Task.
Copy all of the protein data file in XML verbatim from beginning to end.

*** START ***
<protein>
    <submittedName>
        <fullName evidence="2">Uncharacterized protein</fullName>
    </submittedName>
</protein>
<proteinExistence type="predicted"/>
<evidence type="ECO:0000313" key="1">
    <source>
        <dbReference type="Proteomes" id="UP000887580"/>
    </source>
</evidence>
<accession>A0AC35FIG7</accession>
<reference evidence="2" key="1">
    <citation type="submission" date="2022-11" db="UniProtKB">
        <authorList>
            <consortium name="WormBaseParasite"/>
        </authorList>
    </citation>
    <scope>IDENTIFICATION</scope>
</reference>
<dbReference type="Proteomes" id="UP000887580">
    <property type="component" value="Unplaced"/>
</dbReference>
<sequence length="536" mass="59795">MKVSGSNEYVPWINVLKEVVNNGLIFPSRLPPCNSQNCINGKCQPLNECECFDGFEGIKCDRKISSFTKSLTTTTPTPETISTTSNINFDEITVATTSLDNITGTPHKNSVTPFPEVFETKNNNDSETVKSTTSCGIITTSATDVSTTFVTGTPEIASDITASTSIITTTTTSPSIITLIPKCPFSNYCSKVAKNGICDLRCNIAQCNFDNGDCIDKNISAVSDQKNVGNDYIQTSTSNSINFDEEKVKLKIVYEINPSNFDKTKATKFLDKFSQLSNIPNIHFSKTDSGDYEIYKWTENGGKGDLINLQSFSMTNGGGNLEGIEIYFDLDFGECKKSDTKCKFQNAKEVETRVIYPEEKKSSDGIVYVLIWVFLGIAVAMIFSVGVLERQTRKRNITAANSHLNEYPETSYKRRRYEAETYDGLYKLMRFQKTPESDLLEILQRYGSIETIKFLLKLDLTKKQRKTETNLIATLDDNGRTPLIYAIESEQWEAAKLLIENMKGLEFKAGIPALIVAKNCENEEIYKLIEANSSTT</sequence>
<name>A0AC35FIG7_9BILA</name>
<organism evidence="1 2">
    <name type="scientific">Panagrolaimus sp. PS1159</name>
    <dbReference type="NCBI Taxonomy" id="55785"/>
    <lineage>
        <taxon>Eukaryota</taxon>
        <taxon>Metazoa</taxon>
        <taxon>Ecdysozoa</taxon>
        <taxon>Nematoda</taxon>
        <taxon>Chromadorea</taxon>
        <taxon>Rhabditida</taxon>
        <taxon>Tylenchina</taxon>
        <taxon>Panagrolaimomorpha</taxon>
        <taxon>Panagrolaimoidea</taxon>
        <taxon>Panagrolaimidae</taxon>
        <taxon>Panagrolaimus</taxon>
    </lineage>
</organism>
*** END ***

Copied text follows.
<protein>
    <submittedName>
        <fullName evidence="2">Uncharacterized protein</fullName>
    </submittedName>
</protein>
<proteinExistence type="predicted"/>
<evidence type="ECO:0000313" key="1">
    <source>
        <dbReference type="Proteomes" id="UP000887580"/>
    </source>
</evidence>
<accession>A0AC35FIG7</accession>
<reference evidence="2" key="1">
    <citation type="submission" date="2022-11" db="UniProtKB">
        <authorList>
            <consortium name="WormBaseParasite"/>
        </authorList>
    </citation>
    <scope>IDENTIFICATION</scope>
</reference>
<dbReference type="Proteomes" id="UP000887580">
    <property type="component" value="Unplaced"/>
</dbReference>
<sequence length="536" mass="59795">MKVSGSNEYVPWINVLKEVVNNGLIFPSRLPPCNSQNCINGKCQPLNECECFDGFEGIKCDRKISSFTKSLTTTTPTPETISTTSNINFDEITVATTSLDNITGTPHKNSVTPFPEVFETKNNNDSETVKSTTSCGIITTSATDVSTTFVTGTPEIASDITASTSIITTTTTSPSIITLIPKCPFSNYCSKVAKNGICDLRCNIAQCNFDNGDCIDKNISAVSDQKNVGNDYIQTSTSNSINFDEEKVKLKIVYEINPSNFDKTKATKFLDKFSQLSNIPNIHFSKTDSGDYEIYKWTENGGKGDLINLQSFSMTNGGGNLEGIEIYFDLDFGECKKSDTKCKFQNAKEVETRVIYPEEKKSSDGIVYVLIWVFLGIAVAMIFSVGVLERQTRKRNITAANSHLNEYPETSYKRRRYEAETYDGLYKLMRFQKTPESDLLEILQRYGSIETIKFLLKLDLTKKQRKTETNLIATLDDNGRTPLIYAIESEQWEAAKLLIENMKGLEFKAGIPALIVAKNCENEEIYKLIEANSSTT</sequence>
<name>A0AC35FIG7_9BILA</name>
<organism evidence="1 2">
    <name type="scientific">Panagrolaimus sp. PS1159</name>
    <dbReference type="NCBI Taxonomy" id="55785"/>
    <lineage>
        <taxon>Eukaryota</taxon>
        <taxon>Metazoa</taxon>
        <taxon>Ecdysozoa</taxon>
        <taxon>Nematoda</taxon>
        <taxon>Chromadorea</taxon>
        <taxon>Rhabditida</taxon>
        <taxon>Tylenchina</taxon>
        <taxon>Panagrolaimomorpha</taxon>
        <taxon>Panagrolaimoidea</taxon>
        <taxon>Panagrolaimidae</taxon>
        <taxon>Panagrolaimus</taxon>
    </lineage>
</organism>